The government is considering offering a rethink of the nominating system for the 2022 chief executive election in an attempt to win over pan-democrats who have vowed to vote down the government’s proposal for the 2017 poll.
A government source revealed last night that several possible amendments could be made the second time the city chooses its leader by universal suffrage. They could include raising the maximum number of candidates from three to four; increasing the number of members of the committee that nominates candidates from 1,200; and adding representatives of new sectors, such as youth, to that body.
The changes, which would veer from the strict framework Beijing set down last year “could be explored”, the source said.
The government needs a two-thirds majority in the Legislative Council for its reform to pass. Pan-democrats, of whom at least five would have to vote in favour for the reforms to pass, have pledged to oppose any package which would fail to provide a genuine choice of candidates.
Beijing’s framework was also questioned yesterday by a new lawyers’ group, which said the ruling constituted only “pre-emptive guidance” and did not have the force of law.
The Progressive Lawyers Group has submitted its views on reform to the government’s second consultation on 2017.
The group’s co-convenor is solicitor Kevin Yam Kin-fung, who made headlines last year by initiating a no-confidence vote that forced out Law Society president Ambrose Lam San-keung.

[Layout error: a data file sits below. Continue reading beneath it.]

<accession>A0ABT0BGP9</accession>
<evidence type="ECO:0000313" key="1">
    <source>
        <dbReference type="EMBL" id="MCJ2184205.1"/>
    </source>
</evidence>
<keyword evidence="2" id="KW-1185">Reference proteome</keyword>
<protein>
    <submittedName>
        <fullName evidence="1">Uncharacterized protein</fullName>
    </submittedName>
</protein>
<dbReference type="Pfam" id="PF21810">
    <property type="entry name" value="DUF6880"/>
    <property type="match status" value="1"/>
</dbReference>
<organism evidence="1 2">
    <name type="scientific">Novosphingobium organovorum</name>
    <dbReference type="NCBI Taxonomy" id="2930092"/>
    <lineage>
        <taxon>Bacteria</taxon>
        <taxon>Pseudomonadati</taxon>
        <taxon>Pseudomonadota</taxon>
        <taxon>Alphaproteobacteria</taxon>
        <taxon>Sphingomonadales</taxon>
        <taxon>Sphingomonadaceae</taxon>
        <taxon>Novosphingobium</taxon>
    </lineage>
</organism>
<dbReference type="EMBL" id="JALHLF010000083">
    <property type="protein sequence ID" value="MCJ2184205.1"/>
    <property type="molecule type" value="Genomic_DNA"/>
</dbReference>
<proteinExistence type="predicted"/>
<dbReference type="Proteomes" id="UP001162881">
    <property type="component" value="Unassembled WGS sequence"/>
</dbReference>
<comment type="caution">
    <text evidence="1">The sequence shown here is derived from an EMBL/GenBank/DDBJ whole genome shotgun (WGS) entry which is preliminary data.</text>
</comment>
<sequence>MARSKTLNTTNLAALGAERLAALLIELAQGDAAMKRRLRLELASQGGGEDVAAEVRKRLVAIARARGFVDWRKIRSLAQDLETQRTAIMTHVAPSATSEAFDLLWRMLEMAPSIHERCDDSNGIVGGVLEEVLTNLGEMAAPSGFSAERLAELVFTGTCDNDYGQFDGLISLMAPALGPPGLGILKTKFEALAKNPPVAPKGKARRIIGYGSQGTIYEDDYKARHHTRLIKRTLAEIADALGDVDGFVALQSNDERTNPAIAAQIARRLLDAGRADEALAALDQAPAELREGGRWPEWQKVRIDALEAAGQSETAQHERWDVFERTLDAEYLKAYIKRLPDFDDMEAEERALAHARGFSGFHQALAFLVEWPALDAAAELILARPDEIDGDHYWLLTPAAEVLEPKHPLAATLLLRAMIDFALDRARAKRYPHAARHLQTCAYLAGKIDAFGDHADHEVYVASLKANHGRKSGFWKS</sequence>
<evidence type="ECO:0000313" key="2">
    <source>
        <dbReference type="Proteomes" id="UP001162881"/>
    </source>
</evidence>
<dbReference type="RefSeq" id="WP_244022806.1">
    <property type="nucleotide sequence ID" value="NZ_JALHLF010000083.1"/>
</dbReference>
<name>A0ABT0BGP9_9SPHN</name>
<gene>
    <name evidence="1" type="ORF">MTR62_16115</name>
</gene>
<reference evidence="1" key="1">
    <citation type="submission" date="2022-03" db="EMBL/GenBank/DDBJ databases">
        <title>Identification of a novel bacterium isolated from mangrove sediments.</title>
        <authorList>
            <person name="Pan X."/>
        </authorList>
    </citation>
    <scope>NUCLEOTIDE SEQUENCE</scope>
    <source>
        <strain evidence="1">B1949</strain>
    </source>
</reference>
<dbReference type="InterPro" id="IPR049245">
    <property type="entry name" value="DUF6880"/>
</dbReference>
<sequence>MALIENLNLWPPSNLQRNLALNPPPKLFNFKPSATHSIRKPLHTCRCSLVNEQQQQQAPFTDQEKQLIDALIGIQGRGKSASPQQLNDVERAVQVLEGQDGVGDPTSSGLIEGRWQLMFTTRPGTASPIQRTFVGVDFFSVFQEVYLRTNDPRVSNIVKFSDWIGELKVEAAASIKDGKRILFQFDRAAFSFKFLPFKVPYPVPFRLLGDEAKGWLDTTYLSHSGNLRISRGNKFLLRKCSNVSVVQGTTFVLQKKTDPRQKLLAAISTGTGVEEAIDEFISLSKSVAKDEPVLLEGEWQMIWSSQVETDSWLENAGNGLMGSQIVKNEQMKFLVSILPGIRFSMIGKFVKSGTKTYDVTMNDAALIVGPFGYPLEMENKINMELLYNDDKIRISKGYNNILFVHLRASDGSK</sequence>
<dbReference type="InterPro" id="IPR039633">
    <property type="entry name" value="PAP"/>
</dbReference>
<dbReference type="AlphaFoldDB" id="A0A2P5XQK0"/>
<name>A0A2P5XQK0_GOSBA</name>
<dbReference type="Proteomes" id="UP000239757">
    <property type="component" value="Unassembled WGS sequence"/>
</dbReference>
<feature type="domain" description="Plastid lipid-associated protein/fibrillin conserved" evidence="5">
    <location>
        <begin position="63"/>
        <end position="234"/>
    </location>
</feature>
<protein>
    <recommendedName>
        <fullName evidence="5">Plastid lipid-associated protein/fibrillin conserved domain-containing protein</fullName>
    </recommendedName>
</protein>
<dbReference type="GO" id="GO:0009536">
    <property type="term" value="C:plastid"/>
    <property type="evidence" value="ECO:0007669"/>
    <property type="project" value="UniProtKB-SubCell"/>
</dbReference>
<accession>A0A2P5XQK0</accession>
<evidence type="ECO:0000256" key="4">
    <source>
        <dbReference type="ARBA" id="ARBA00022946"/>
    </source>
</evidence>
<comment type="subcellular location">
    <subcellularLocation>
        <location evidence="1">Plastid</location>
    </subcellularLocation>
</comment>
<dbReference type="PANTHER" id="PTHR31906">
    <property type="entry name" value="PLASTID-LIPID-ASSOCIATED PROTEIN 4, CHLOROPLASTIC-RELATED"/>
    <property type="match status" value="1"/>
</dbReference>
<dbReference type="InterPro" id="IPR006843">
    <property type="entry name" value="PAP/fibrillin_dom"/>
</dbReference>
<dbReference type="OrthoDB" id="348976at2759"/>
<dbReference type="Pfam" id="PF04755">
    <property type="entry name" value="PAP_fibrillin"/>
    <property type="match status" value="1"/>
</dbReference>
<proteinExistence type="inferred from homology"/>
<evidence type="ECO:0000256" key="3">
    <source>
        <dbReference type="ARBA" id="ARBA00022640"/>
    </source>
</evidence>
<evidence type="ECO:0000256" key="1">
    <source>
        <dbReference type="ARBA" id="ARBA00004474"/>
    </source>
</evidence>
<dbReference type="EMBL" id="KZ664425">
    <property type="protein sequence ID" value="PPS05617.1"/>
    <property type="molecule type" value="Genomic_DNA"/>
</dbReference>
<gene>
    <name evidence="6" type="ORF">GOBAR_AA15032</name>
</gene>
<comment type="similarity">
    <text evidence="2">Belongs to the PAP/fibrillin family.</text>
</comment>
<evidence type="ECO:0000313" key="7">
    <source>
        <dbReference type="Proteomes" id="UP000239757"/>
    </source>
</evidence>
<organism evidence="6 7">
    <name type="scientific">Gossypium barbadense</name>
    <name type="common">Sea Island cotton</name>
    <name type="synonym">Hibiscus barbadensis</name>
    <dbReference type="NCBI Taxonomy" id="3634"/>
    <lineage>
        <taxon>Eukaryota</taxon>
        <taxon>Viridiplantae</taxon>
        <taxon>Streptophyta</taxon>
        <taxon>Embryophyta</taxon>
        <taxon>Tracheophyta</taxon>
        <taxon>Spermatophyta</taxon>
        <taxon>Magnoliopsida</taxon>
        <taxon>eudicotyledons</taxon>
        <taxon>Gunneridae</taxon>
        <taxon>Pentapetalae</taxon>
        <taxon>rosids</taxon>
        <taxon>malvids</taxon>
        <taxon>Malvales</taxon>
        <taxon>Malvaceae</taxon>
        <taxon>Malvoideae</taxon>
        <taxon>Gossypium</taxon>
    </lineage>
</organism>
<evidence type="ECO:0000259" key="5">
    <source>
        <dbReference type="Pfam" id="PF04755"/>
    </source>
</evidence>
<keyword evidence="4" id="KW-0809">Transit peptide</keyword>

“We do not mean to be a rival to the Law Society or the Bar Association. I remain a member of the former,” Yam, who quit the society’s constitutional affairs committee last week, said yesterday. “We just want to provide another channel for young lawyers to express their views.”
The group comprises about 50 solicitors, barristers and law students. The other two conveners are solicitor Jonathan Man Ho-ching and barrister Wilson Leung Wan-shun. Yam noted the society had yet to state its position on electoral criteria that the National People’s Congress Standing Committee laid down in August regarding the 2017 poll.
The new group argues the decision comprises two parts.
The first part was the committee’s “determination” that the chief executive was to be elected by 2017 by universal suffrage. This, the group said, carried constitutional force because both the Basic Law and the committee’s 2004 interpretation of the mini-constitution said it was up to the committee to “make a determination” whether “there is a need” to amend electoral methods.
But the second part, the detailed framework, was merely “pre-emptive guidance” to the Hong Kong government and did not have to be followed, they said.
Article was originally published in South China Morning Post on 28 January 2015